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As expected, conventional phosphorylation of rabbit liver with [gamma-32P]ATP in the presence of Mg2+ resulted in hundreds of phosphorylated proteins. For the specific detection of proteins phosphorylated on histidine, a method was utilised which exclusively detects histidine phosphoproteins. Phosphorylation of rabbit liver with [gamma-32P]ATP in the presence of EDTA labeled only three proteins with molecular masses of about 20, 40 and 110 kDa under denaturing electrophoretic conditions. Addition of protein histidine phosphatase (PHP) resulted in the dephosphorylation of the 110 kDa protein. In contrast, histidine phosphoproteins of 20 and 40 kDa were not affected by PHP.
Following its phosphorylation in the presence of EDTA the 110 kDa protein was purified and detected by autoradiography. The three chromatographic steps of the purification were anion exchange, affinity chromatography and gelfiltration. Gelfiltration revealed the surprising result that we were dealing with a protein of ~450 kDa. The discrepancy in its molecular mass depending on native conditions (gelfiltration: 450 kDa) versus denaturing conditions (SDS-PAGE: 110 kDa) was indicative of a multimeric enzyme.
Sequence information revealed peptides of ATP-citrate lyase (ACL). The identity of ACL was further verified by taking advantage of the fact that phosphate bound to ACL can be removed by ADP but not by GDP, AMP and ATP.
In summary, the ATP-citrate lyase was identified as the first physiological substrate of protein histidine phosphatase.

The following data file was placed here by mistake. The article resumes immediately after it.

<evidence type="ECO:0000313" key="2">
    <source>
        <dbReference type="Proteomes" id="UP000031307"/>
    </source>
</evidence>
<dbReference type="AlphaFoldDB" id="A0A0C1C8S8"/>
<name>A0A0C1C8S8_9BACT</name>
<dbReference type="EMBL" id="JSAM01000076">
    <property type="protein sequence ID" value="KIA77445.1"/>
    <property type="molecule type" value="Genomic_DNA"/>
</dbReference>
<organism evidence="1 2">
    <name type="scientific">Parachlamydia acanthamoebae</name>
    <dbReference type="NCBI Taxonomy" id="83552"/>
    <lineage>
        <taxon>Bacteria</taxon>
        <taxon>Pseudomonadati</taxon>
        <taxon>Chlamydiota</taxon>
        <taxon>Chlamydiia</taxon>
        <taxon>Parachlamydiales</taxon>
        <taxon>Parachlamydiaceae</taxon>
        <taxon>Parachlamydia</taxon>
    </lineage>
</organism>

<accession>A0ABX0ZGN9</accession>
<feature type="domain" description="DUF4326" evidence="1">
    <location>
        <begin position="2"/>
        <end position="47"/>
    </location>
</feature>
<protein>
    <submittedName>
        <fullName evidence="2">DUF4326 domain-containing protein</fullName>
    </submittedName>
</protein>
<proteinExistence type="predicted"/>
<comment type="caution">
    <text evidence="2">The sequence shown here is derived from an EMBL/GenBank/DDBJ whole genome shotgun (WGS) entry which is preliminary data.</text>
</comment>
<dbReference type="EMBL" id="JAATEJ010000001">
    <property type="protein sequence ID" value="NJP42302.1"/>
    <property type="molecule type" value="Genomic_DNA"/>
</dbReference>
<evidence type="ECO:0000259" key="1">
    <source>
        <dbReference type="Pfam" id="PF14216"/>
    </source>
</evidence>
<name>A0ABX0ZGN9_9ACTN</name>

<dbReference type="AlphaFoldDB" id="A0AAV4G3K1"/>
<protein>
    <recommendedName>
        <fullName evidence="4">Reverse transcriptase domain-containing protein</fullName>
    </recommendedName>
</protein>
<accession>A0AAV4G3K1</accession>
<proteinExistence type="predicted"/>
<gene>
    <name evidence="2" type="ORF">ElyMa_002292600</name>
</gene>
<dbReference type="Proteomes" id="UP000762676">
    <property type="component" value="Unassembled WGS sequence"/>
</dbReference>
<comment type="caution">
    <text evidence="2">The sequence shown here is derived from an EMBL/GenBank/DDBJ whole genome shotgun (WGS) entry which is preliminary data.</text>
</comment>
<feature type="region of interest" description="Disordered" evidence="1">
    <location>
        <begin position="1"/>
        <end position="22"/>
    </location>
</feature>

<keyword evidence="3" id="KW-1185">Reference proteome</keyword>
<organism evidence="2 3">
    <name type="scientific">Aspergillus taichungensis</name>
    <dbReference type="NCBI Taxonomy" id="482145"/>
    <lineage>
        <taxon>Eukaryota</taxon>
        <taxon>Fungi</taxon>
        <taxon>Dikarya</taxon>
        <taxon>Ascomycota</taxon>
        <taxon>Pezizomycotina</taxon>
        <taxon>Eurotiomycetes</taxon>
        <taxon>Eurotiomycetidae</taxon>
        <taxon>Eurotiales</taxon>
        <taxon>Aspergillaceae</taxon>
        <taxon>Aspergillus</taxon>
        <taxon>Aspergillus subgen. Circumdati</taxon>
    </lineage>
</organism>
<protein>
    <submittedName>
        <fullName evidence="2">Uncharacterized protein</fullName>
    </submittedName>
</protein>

Molecular/biological techniques were established to get information concerning the structural aspects of PHP. Recombinant baculoviruses as vectors were used to express the PHP in cultured insect cells. Afterwards the protein was purified with metal affinity resins. There were no differences between the recombinant PHP and the native enzyme due to their activities. In analogy mutants of the PHP were expressed and purificated. In the first case Cys(73) was mutated to Ala(73). Another mutation to Ala was the complete change of the nucleotide-binding region (G(75)xG(77)xxS(80)). By deleting ten amino acids at the N- as well as at the C-terminus further mutations were made.
Assays with ACL as the substrate showed that not only the expressed wildtype was active but also the mutation Cys(73). Therefore, Cys(73) is not essential for the catalytic activity. The other mutations showed a loss of the enzymatic activity. The autophosphorylated ACL was not dephosphorylated. This means there could be important amino acids for the catalytic reaction at both ends of the PHP or in the region of the nucleotide-binding region. To identify these amino acids is an interesting project.
With the results of these important regions of the amino acid sequence you can get further insights about the specificity and the regulation of the PHP.